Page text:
Another reason why author, Claude Hopkins, believed that "advertising is salesmanship" should be measurable and justify the results that it produced. Hopkins was a strong believer in "reason why copy" and the principles that he discovered and documented became a beneficial foundation for advertising today. Hopkins’s views made clear that it did not matter what type of advertising medium one used, from print advertising to the Internet, but that as long as one was familiar with the fundamental, they can be applied anywhere and to anything. He believed, that a good product was often its own best salesperson and as therefore in strong favor of sampling. He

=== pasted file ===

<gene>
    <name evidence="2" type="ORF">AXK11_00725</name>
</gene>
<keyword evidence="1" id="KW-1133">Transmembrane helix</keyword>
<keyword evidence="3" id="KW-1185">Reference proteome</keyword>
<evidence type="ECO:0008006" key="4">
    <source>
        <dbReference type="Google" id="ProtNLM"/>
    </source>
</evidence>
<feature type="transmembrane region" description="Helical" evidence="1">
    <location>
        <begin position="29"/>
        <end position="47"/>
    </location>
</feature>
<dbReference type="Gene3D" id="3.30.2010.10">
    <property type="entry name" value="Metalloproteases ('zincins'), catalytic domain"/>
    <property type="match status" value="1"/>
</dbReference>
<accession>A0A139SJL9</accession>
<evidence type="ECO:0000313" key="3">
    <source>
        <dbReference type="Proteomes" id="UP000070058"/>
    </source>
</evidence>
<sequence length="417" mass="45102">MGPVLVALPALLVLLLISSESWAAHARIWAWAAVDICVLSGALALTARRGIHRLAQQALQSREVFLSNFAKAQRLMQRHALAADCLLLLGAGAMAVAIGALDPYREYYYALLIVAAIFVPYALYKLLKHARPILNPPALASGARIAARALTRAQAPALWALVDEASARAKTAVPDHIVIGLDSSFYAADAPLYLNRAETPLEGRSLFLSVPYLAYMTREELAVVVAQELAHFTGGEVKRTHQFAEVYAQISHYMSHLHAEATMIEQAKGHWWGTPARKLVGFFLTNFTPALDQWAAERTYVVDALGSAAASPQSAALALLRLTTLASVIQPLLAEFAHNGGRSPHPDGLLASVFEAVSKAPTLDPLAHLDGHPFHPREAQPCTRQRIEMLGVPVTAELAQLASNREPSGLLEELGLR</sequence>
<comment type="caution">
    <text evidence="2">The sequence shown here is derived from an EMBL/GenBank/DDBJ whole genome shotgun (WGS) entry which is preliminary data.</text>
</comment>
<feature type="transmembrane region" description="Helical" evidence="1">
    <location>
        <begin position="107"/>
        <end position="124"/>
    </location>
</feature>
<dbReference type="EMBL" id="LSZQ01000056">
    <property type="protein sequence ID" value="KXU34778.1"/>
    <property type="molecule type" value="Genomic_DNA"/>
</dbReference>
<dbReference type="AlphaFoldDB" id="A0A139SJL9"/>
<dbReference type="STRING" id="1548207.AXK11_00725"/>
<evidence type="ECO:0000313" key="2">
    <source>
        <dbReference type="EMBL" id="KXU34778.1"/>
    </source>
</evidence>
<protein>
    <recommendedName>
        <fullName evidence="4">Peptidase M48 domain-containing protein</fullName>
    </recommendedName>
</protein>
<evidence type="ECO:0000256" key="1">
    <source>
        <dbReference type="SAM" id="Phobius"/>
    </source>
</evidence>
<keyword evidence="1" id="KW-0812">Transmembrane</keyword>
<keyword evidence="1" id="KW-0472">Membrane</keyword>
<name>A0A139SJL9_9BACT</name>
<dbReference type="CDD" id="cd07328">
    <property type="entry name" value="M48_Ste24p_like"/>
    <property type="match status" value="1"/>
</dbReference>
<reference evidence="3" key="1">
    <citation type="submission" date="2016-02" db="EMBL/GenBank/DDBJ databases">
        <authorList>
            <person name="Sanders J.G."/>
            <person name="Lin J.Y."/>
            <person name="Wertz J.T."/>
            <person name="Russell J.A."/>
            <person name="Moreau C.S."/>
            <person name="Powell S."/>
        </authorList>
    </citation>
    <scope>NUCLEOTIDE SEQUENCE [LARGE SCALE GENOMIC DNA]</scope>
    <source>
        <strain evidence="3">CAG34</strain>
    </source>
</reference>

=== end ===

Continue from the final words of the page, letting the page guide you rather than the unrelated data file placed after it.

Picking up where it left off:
would often use coupons to help trace his results, which gave him the ability to not only measure results, but get feedback on how to improve results. Hopkins also believed that advertising existed only to sell something, which went along with beliefs similar authors had. His influence was significant to the development of reason why advertising, because he initiated the use of coupons, premiums, free samples, mail order, and copy testing. One of his most memorable ads was for Pepsodent toothpaste where he "discovered" plaque and gave out a one-week tube for free, in attempts for consumers to try out this product and potentially purchase it (Twitchell, 48). These type of trial coupons found at the bottom of his ads became popular among advertisers and were amongst one of the many new trends market consumers were adhering to. In contrast, when looking at the other school of advertising, “image advertising,” one can see that it differs quite drastically from reason why advertising. Image advertising influences the reader, tries to make them feel better about a product or service, and most importantly aims at creating brand awareness. This advertising school differs from the reason why school, because it was designed to enhance the public's perception of a company, create goodwill, and announce a major change such as a merger. It is often identified and categorized by three main characteristics: pictures, emotions, and self image. The principles that these characteristics adhere to are the differentiation by user, rather than by product, expression of differentiation by role models and visual styles, and use of targeted messages in segmented media. Image writers are defined more by what they are not. They do not use hard sell, have scientific approaches, use a great amount of detail, or find themselves afraid of using humor or pictures (many reason why characteristics). Consequently, image writers are defined to be respectful of their audience, sensitive to the difference that style makes in the message